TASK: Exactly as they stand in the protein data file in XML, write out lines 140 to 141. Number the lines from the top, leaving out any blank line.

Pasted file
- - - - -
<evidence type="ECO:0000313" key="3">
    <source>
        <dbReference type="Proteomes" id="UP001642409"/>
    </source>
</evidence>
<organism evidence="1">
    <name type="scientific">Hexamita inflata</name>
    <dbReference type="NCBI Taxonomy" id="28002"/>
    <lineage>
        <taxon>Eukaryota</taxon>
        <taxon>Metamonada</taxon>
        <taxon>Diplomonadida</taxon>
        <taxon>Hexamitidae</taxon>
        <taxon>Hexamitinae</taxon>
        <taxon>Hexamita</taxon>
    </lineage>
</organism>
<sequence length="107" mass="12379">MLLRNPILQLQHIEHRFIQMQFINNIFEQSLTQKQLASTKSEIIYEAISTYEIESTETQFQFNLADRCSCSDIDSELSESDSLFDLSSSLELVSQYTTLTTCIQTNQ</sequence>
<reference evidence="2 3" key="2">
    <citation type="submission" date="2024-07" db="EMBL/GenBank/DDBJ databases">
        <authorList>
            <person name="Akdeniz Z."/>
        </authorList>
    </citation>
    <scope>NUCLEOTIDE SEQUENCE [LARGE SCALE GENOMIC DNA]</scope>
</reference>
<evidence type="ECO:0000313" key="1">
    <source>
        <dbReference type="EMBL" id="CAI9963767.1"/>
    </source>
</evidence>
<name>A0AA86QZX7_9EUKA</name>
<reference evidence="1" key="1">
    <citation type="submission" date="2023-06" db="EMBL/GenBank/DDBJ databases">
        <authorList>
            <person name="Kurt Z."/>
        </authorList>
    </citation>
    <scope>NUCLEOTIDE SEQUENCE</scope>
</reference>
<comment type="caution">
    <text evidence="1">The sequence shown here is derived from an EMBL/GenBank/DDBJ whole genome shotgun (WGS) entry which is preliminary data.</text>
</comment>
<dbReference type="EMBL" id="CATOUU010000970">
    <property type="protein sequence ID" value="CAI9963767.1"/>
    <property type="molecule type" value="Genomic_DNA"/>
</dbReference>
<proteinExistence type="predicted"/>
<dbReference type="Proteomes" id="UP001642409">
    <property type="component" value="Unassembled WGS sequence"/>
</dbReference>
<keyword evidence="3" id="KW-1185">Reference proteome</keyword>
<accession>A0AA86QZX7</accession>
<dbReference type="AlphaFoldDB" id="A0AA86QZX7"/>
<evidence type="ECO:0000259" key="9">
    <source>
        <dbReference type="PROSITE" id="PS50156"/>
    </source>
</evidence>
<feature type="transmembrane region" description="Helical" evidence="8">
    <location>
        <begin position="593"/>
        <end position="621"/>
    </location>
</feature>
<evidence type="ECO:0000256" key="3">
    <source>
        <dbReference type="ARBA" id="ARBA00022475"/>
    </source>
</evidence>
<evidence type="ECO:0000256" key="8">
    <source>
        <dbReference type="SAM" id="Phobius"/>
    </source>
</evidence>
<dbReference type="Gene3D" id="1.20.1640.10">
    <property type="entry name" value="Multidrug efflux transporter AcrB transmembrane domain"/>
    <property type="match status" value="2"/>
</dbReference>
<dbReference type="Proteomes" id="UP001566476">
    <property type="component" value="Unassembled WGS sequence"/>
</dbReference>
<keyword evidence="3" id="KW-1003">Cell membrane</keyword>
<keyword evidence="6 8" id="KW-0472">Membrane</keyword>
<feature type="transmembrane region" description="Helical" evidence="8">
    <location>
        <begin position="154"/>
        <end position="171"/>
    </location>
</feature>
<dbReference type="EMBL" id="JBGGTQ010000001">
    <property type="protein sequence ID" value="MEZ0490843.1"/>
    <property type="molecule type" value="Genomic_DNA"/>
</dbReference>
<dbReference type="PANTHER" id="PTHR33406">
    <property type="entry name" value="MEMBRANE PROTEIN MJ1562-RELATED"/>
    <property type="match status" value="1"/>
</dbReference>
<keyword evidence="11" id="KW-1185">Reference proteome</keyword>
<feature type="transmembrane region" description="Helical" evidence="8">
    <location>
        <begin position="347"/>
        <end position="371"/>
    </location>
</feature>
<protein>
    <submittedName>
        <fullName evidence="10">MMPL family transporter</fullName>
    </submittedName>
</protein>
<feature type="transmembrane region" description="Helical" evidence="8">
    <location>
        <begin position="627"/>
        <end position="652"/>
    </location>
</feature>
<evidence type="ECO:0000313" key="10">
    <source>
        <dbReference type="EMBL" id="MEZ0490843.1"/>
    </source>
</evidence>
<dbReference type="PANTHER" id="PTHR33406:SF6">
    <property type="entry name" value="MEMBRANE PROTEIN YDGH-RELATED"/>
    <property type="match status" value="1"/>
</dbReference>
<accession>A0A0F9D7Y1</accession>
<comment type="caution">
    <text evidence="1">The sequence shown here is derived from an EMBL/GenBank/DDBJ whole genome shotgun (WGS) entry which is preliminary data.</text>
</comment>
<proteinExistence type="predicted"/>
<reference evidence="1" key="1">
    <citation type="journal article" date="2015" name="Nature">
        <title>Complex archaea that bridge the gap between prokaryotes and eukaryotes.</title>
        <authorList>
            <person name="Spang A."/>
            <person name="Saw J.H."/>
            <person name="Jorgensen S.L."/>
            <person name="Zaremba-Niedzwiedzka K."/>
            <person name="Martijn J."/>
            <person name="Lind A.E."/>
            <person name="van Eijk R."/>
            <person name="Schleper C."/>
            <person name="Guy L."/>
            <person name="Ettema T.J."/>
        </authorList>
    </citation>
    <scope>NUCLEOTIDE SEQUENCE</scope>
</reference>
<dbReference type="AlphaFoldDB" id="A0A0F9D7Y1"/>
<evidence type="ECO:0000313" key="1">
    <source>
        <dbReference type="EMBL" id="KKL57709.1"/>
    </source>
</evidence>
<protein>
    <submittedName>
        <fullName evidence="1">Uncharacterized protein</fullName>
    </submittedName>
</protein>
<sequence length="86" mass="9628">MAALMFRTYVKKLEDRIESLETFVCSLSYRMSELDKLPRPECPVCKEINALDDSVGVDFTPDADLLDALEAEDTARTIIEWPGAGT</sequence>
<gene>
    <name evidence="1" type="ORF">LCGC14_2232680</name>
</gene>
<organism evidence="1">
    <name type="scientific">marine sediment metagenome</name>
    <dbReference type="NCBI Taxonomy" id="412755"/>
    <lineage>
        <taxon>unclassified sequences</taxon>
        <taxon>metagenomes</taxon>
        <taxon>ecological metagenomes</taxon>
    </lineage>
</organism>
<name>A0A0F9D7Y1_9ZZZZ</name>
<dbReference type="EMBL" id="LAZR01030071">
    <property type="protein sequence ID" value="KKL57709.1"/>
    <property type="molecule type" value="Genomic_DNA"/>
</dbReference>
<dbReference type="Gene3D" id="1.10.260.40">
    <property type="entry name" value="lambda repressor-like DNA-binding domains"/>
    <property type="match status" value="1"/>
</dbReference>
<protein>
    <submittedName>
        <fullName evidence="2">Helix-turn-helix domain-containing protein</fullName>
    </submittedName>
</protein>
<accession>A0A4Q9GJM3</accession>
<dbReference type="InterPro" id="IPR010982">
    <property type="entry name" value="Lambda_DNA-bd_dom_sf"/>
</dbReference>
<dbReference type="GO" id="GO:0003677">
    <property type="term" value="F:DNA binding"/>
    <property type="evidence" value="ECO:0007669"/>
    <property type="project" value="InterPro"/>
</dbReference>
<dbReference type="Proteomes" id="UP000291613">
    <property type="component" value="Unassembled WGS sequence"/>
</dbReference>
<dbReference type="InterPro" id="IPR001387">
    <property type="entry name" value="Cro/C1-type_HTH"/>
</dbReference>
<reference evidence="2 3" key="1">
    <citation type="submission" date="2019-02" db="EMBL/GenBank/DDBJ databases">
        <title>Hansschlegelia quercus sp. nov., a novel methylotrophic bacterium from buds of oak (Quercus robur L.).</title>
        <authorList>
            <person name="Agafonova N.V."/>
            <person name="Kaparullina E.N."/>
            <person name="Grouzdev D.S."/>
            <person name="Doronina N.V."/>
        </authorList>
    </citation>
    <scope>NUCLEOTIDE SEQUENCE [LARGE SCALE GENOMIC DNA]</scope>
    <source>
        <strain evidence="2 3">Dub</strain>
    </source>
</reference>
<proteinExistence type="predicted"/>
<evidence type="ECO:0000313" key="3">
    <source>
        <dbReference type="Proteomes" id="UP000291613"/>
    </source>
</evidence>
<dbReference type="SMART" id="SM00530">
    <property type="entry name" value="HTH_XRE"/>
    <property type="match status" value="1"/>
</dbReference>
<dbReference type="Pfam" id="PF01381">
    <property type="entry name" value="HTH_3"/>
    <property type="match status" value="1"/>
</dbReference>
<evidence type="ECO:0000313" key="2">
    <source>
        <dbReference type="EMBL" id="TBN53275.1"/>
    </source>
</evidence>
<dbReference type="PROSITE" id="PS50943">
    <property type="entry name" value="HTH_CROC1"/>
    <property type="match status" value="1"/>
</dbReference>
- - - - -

            <person name="Lind A.E."/>
            <person name="van Eijk R."/>